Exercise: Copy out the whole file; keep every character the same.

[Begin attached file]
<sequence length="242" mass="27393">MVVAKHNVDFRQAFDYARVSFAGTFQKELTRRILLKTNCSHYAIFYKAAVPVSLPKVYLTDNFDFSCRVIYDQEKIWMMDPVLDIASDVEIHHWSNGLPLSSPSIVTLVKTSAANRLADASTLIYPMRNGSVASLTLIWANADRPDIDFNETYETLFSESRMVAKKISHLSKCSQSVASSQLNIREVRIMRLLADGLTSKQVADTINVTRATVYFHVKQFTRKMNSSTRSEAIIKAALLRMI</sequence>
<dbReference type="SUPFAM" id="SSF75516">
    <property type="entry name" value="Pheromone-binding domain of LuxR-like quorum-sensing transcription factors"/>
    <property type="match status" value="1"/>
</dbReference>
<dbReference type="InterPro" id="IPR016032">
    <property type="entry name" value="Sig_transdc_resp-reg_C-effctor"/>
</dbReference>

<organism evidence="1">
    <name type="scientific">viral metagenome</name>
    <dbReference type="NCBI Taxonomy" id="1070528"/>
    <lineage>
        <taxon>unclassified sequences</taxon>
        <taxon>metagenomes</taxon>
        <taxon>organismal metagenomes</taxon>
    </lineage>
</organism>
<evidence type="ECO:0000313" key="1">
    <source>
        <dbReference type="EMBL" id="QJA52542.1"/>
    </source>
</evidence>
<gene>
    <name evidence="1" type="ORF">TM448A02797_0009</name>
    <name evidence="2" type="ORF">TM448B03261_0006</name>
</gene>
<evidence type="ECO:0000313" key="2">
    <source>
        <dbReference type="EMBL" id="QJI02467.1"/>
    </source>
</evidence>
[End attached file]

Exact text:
<sequence length="242" mass="27393">MVVAKHNVDFRQAFDYARVSFAGTFQKELTRRILLKTNCSHYAIFYKAAVPVSLPKVYLTDNFDFSCRVIYDQEKIWMMDPVLDIASDVEIHHWSNGLPLSSPSIVTLVKTSAANRLADASTLIYPMRNGSVASLTLIWANADRPDIDFNETYETLFSESRMVAKKISHLSKCSQSVASSQLNIREVRIMRLLADGLTSKQVADTINVTRATVYFHVKQFTRKMNSSTRSEAIIKAALLRMI</sequence>
<dbReference type="SUPFAM" id="SSF75516">
    <property type="entry name" value="Pheromone-binding domain of LuxR-like quorum-sensing transcription factors"/>
    <property type="match status" value="1"/>
</dbReference>
<dbReference type="InterPro" id="IPR016032">
    <property type="entry name" value="Sig_transdc_resp-reg_C-effctor"/>
</dbReference>

<organism evidence="1">
    <name type="scientific">viral metagenome</name>
    <dbReference type="NCBI Taxonomy" id="1070528"/>
    <lineage>
        <taxon>unclassified sequences</taxon>
        <taxon>metagenomes</taxon>
        <taxon>organismal metagenomes</taxon>
    </lineage>
</organism>
<evidence type="ECO:0000313" key="1">
    <source>
        <dbReference type="EMBL" id="QJA52542.1"/>
    </source>
</evidence>
<gene>
    <name evidence="1" type="ORF">TM448A02797_0009</name>
    <name evidence="2" type="ORF">TM448B03261_0006</name>
</gene>
<evidence type="ECO:0000313" key="2">
    <source>
        <dbReference type="EMBL" id="QJI02467.1"/>
    </source>
</evidence>